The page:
The supermarket industry has a ways to go in terms of improving its image to attract new workers, according to panelists in two different workshop sessions Tuesday at FoodInstitute’s Future Connect leadership development conference in Dallas.
“People think our industry is simple [because it appears that way to consumers], but we need to get people to understand how broad this industry really is,” said Don McGeorge, the soon-to-be retired president of Kroger Co., Cincinnati, citing the broad range of functions performed at supermarket companies, from purchasing to logistics and technology.
Janel Haugarth, executive vice president at Supervalu, Minneapolis, said the supermarket industry “is probably the worst at self-promotion.”
“We are an undiscovered great secret,” she said.
She said Supervalu has been trying to improve advancement opportunities at the company using a web portal to help guide workers through career paths.
“We also need to go back to colleges and universities and tell our story,” she said.
Ted Herrod of PepsiCo agreed that the industry needs to project a better image through public relations, especially in light of its efforts on sustainability and other initiatives that resonate with young job-seekers.
“I don’t know if we can put enough emphasis on PR to go out and tell this story better,” he said.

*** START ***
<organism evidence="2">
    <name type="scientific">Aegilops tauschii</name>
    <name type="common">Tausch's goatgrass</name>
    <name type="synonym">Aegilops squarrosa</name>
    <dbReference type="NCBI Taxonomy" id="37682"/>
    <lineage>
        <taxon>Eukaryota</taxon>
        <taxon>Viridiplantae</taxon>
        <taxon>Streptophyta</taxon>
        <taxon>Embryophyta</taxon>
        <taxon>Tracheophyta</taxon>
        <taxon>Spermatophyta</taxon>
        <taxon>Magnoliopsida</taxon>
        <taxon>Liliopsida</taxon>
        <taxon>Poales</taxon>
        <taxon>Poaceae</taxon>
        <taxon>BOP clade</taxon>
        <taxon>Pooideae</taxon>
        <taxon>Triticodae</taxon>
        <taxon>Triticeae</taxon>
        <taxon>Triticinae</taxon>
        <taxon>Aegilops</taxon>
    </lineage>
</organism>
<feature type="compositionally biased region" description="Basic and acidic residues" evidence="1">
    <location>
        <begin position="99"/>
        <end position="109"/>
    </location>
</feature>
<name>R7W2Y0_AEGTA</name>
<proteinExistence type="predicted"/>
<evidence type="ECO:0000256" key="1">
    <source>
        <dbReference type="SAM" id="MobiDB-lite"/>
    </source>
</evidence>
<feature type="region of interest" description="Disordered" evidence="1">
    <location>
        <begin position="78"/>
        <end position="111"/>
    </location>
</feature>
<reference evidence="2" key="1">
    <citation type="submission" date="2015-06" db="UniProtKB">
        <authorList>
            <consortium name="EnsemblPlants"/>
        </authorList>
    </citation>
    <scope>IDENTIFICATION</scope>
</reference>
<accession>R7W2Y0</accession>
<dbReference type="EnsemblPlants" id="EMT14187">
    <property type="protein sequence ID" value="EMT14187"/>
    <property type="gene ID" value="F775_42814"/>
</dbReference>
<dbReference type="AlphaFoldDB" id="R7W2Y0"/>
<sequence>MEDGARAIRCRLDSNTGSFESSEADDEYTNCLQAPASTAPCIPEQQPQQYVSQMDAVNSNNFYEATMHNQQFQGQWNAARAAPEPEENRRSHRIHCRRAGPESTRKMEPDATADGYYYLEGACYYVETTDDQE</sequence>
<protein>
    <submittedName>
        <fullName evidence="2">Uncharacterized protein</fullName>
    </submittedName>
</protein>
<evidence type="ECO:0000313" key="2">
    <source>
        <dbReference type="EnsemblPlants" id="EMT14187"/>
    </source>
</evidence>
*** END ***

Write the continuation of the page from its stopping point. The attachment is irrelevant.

“We need to find ambassadors who go out and recruit for us,” added Tom Corley of Kraft Foods.
Keith Oscamp of Campbell Soup Co. said his company – and supermarkets in general – are seeking to make a positive impact on people’s lives through offering healthful food products, and that is something that can be used as a recruiting tool as well.
Malcolm Calhoun, director of marketing for Calhoun Food Markets, said supermarkets can also emphasize the fact that “no two days are the same” in food retailing. “If you have a career that lasts five days or five years or 25 years, no two days will be the same,” he said.
Leslie Sarasin, president and chief executive officer, FMI, noted that she joined the food industry almost by accident – her first job out of college was with an international seafood firm, but she was attracted by the company’s international aspect, not its food component.
“But I found I loved the food industry,” she said, and ended up spending the rest of her career in the business.